Combining a large number of British machines with some truly unique exhibits from countries such as Sweden, America and even Russia, you are not short of interesting aircraft to admire.
Aircraft enthusiasts in the UK are well-served when it comes to museums, with plenty of national and private collections to visit. The largest collection of privately owned aircraft can be found in Newark, Nottinghamshire, a destination that we headed for last week eager to see the goodies on display.
If you are active on social media, you will be well-aware of the Newark Air Museum their Twitter feed in particular, being very active every day. Having seen the posts interacted with many of them and enjoyed both the aviation and modelling content therein, we were keen to visit the site in person. As it turned out, we were far from disappointed when rain clouds departed, grey skies turned blue and we were able to see not only the superb machines under cover, but those on display outside. In essence, the NAM is well-worth a visit!
Travelling to the museum from this part of the country is not that easy, the 90-odd miles that my sat-nav announced, feeling far further as main roads became more and more peppered with complex junctions and treks through towns I’d never visited before (yes, we got lost…twice). Once there, you become aware that the site itself forms party of a much larger plot of land, the majority of which is the county showground, host last weekend to a huge county show. It also shares space with a large and on the day busy car auction, trade at which seemed to be more than brisk!
Having arrived, I, along with my companion for the day and über talented modeller Haris Ali, headed though the model shop that forms the entry to survey the rest of the site, noting that we would take a closer look at the kits and other treasures within, as our visit came to an end…
The collection really is superb. Combining a large number of British machines with some truly unique exhibits from countries such as Sweden, America and even Russia, you are not short of interesting aircraft to admire. From a personal point of view I was delighted to find an F-100 that will now form part of my new Century Series book, as well as a Puma HC.1 that I hope will inspire me to finally build my Matchbox kit! I think that Haris was particularly taken with their Avro Anson, his Airfix kit awaiting his attention this year.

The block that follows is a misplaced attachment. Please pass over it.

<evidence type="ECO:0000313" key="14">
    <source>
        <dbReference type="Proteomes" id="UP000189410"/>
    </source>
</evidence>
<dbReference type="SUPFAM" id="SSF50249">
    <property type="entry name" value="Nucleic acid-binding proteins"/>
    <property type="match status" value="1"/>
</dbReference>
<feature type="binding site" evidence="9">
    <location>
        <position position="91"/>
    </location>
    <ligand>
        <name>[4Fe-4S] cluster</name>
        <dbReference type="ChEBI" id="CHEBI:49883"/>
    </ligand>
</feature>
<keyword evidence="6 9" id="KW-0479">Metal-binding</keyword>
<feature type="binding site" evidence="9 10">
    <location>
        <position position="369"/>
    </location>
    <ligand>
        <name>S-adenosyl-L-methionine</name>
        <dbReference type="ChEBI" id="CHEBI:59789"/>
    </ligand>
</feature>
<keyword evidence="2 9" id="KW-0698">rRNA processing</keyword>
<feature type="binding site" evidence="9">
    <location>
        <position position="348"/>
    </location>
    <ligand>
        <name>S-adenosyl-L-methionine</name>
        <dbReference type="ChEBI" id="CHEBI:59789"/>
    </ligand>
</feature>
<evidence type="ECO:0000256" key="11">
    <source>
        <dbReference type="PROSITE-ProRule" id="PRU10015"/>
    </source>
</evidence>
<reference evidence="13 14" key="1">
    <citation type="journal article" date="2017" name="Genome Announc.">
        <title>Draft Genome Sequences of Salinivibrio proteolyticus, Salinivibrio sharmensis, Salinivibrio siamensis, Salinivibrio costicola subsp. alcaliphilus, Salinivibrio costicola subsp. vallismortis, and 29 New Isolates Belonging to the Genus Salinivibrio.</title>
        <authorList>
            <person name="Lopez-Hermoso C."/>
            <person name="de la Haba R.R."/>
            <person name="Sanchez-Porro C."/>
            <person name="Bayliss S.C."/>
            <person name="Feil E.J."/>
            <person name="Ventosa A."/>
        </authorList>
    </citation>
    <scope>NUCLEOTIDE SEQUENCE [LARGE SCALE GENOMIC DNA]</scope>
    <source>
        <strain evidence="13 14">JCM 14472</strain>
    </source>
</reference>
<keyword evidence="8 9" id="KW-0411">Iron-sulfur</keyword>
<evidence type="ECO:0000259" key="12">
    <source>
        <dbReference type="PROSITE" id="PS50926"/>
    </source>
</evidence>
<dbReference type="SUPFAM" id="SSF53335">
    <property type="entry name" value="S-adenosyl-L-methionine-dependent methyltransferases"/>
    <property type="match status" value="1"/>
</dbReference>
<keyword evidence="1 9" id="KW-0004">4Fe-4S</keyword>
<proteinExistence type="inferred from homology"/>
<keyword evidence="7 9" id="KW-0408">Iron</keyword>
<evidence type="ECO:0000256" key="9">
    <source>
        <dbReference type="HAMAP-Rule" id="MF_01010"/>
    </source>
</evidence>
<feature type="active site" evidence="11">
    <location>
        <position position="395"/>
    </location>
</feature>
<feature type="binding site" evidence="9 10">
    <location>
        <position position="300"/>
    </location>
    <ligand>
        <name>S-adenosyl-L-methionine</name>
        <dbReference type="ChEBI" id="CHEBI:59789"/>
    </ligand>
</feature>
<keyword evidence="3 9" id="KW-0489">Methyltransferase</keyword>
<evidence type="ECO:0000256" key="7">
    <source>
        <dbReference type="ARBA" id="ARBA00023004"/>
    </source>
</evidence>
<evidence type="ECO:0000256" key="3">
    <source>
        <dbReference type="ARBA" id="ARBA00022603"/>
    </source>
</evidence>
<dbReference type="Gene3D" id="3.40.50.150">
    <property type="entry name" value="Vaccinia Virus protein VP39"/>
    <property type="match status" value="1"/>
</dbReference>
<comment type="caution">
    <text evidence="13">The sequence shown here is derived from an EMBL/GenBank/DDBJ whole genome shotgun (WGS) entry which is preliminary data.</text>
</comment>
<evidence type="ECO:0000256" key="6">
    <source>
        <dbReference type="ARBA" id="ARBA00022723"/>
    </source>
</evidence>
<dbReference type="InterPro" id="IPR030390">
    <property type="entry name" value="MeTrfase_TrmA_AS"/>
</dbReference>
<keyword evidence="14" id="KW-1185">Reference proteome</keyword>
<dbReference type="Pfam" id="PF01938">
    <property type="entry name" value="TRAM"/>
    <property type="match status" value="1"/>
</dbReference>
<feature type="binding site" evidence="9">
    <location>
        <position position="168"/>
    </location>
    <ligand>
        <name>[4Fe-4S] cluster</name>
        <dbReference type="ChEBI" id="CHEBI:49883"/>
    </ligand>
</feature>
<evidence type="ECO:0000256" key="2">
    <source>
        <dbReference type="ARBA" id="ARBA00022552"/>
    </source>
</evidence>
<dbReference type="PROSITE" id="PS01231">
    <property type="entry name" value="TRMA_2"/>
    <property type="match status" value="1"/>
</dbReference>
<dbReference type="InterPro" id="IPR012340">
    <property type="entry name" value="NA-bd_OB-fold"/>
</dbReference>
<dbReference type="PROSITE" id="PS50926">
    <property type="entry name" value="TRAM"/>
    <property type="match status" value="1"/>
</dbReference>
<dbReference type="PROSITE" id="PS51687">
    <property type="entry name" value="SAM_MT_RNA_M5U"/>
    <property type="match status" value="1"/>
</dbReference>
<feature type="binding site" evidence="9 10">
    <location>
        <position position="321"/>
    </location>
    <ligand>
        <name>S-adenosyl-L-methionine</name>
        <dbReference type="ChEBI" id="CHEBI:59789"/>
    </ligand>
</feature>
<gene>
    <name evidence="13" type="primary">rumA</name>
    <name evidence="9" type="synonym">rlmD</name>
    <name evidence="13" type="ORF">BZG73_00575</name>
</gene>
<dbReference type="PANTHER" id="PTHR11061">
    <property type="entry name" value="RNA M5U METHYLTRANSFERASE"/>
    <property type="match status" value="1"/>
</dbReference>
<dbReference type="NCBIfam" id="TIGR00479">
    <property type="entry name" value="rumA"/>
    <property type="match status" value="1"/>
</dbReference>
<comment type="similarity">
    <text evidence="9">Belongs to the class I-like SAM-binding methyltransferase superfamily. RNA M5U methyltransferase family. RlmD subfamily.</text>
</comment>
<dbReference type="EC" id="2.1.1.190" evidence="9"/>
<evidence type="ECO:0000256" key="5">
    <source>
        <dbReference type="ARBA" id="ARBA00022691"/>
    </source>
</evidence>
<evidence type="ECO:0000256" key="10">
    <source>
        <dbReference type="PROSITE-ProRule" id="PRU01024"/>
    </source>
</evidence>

It’s not just the collection of physical exhibits that made out visit, memorable. First of the highlights was the new cafe that we decamped to as the heavens opened. Staffed by some wonderfully friendly ladies, the quality of the toasted cheese sandwich – that I simply couldn’t resist – was hard to beat. Similar thoughts were had about the volunteers that we met within and without the hangers, knowledgeable fellows that were all-too happy to discuss the exhibits with us. We couldn’t help but feel that this really made the visit, the cold nature of the aircraft being warmed by the volunteers. If you visit the museum, be sure to chat to them – you will not regret your decision to do so!
HERE ARE JUST SOME OF THE HIGHLIGHTS FROM OUR VISIT…
A QUICK LOOK AROUND HANGER 2…
IF YOU’D LIKE TO KNOW MORE…
…Please visit the Newark Air Museum’s website where you will find all the details that you will need to plan your visit. the address is as follows:
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The Blister Javelin is a beast of an aeroplane. Compared to some of the exhibits around it just emphasis it’s size. I
I remember standing next to the one at Cosford once and the only thing I could think of was how the t-tail looked taller than a BAC 111 but i’m most probably wrong. It’s a idea philosophy of the cold war of course that also.includes the huge Thunderchief. Huge fighters that would take on the Russian bombers that were ranged against the West. Incredible to look at.
Blister?? Gloster…see what happens when you let the spell checker on an fire tablet do it’s silly thing.
Blister??? What?? Gloster you stupid fire tablet spell checker
Blister?? What on earth! Gloster stupid fire tablet spell checker.
In losing the will to.live here…every time I tried to leave a message it asked me to log in. Then I find all three comments on here.